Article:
It could be that Wilshaw’s stated goals are the thin end of the wedge, although I’m not sure why you would threaten non-compliance over that. However, the battle lines are not where some might like to suggest. Rhetoric about stealing childhood and school for two year olds will provoke condemnation from all sides but would the public at large really think that a play based approach with some adult directed activities, such as counting and language games, is catastrophic for a toddler’s well-being?

My own view must be pretty clear. I am uncomfortable with some of the implications about the role of schools in place of parents and I really didn’t like some of the bureaucratic target and assessment driven ‘best practice’ outlined in the Ofsted report (although anyway it is part of the current EYFS). I think what bothered me most were objections to Sir Michael’s goals that then suggested that a better solution to underachievement is to solve the root cause –poverty. Make of that what you will but I find that sentiment concerning. I am with the much derided Liz Truss on this one when she says:
One of the organisations [which objects] calls itself the ‘Save Childhood Movement’… for the most vulnerable children the result of this group’s misguided, regressive, inaccurate superstitious and dangerous idea wouldn’t save childhood. It would only crush their future.’


10 thoughts on “Sir Michael: Champion of the disadvantaged or child catcher?

  1. Could you clarify:

    ” I think what bothered me most were objections to Sir Michael’s goals that then suggested that a better solution to underachievement is to solve the root cause –poverty. Make of that what you will but I find that sentiment concerning.”

    Is that because you don’t see concentrating on the root cause as a “better solution”. You don’t believe it is the root cause. Why does it concern?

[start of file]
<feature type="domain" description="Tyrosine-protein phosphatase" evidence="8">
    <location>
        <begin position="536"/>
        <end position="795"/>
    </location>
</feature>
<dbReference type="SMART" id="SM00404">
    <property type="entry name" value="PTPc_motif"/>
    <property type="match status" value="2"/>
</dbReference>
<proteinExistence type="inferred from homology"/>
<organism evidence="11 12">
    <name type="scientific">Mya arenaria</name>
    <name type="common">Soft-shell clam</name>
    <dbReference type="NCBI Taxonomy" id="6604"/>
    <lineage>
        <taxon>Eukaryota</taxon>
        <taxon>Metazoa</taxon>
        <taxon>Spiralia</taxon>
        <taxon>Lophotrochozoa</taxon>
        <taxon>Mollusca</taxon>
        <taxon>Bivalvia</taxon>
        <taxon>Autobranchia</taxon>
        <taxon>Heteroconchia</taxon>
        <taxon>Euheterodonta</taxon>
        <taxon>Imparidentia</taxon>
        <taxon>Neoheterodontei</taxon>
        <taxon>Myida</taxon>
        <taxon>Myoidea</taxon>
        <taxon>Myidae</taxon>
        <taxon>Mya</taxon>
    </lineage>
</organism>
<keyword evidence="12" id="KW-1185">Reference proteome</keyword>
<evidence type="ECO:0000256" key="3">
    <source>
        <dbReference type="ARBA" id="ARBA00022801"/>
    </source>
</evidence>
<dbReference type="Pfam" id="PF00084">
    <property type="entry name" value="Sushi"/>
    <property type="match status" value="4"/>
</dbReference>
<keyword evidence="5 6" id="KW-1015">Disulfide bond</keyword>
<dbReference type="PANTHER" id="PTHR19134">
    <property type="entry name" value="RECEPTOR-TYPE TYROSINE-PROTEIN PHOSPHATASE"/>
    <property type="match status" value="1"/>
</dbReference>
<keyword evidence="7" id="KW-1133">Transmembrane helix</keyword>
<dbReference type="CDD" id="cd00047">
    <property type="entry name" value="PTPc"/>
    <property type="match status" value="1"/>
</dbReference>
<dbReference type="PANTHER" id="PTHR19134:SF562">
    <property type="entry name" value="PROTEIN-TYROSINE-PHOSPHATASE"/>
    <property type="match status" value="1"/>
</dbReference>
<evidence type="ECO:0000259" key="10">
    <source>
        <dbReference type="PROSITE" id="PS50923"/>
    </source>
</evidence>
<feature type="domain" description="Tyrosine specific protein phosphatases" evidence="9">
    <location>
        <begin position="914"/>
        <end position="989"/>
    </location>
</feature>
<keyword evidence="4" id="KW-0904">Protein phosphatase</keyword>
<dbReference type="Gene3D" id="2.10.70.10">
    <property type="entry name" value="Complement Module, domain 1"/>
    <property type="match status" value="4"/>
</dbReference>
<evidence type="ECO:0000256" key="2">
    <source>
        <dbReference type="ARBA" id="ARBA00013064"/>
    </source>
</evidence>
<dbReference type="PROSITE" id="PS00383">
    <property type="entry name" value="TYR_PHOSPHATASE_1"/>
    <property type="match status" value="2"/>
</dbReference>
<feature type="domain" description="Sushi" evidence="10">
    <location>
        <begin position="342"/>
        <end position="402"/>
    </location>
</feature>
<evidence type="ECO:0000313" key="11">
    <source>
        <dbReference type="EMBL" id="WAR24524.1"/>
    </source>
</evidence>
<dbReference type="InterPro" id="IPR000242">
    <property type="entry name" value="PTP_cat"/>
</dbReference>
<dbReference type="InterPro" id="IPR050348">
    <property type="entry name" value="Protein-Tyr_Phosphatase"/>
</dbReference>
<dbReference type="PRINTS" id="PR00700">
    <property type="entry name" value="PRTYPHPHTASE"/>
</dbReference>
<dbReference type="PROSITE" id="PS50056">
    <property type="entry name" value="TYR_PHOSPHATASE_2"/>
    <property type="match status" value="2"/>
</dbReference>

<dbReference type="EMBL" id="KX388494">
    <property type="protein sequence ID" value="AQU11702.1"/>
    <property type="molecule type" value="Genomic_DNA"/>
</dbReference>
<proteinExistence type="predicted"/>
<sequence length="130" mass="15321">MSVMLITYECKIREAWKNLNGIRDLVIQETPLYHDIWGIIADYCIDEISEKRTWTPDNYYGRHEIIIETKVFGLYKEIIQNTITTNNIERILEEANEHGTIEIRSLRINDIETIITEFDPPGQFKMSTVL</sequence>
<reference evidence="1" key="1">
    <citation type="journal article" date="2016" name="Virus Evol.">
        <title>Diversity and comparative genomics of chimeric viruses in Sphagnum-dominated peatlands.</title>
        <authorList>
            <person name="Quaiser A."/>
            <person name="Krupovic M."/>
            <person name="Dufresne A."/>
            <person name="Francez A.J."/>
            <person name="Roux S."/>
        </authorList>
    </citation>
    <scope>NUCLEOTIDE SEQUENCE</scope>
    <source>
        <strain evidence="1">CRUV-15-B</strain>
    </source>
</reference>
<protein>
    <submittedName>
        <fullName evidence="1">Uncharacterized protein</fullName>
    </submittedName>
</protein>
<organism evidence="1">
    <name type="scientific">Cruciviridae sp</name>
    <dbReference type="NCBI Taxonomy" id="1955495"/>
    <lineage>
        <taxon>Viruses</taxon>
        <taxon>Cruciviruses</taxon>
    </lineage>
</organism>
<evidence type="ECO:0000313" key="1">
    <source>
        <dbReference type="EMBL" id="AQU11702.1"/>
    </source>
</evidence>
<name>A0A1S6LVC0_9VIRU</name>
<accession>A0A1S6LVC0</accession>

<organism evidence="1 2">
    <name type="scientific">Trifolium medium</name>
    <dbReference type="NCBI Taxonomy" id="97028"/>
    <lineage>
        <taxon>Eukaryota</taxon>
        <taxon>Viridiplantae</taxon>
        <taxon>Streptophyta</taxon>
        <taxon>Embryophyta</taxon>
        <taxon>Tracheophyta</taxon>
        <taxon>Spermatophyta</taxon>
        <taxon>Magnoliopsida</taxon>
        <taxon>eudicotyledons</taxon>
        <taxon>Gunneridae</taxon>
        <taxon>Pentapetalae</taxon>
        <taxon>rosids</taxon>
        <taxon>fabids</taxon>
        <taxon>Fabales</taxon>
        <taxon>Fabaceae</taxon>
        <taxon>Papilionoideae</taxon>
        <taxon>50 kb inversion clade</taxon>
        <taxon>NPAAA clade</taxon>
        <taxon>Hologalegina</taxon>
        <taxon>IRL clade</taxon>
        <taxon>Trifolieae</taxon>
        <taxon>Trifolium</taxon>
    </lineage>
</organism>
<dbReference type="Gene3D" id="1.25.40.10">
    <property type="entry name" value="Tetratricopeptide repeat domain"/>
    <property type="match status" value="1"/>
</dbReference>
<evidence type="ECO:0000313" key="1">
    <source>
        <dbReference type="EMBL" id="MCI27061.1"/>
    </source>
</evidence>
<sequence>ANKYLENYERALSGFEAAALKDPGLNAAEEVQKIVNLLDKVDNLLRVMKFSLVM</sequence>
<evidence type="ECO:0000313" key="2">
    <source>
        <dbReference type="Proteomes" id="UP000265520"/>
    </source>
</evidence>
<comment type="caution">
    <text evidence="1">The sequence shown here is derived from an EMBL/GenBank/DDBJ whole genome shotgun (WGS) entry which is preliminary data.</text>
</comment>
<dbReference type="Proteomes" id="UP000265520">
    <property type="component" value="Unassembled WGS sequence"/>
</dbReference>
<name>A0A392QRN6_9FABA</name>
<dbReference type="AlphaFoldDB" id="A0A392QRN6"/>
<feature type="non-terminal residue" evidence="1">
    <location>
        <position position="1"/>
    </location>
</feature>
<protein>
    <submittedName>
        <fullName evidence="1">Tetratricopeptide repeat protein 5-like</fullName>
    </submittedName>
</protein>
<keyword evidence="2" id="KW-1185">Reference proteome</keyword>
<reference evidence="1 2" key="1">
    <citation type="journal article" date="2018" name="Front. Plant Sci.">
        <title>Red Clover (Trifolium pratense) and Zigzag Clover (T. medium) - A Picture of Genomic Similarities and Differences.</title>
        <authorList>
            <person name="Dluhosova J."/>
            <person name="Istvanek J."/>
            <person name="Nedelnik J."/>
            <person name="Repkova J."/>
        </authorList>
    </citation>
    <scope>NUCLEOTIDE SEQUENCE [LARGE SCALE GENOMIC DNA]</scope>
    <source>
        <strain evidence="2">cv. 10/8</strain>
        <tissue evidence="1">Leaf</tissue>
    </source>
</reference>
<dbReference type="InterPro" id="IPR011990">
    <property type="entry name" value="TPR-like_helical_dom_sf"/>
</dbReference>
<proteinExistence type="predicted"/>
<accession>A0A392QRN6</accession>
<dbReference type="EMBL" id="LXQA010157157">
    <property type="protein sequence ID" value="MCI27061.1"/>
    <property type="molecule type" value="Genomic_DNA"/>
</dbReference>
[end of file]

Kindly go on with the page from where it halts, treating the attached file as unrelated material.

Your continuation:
What about concentrating on both at the same time? Not a criticism just a little bemused?

    1. So many things I wanted to expand on but I am trying to make my blogs less mammoth!
      I see a strong implication that education can’t change outcomes in that sentiment. I believe we should work for a more equal society in all sorts of ways but passionately believe education is one of them.

  2. Your article is sound, showing a refreshing integrity and an insight which has made me admit (reluctantly) that on some issues at least, he has a point.

  3. The trouble is that we confuse child care and early education in this country. If we seriously want to close the gap between advantaged and disadvantaged children we should do what Mr Wilshaw is advocating. That is to have a nursery staffed by qualified teachers and under the direction of the head teacher in every school. There is a world of difference between this and the day nurseries I see in my job. Ten hours a day five days a week with poorly educated and minimally trained staff is NOT the way to ‘educate’ children. But it does not come cheap!

  4. Very young children can learn a huge amount through telling them folk and fairy stories and through oral drill. Simple, traditional approaches, used for a few hours a day, can lay excellent foundations.

    I tend to think it’s better if their parents do this, though. It certainly doesn’t require professional qualifications. In fact, these qualifications are likely to prejudice people against such an approach.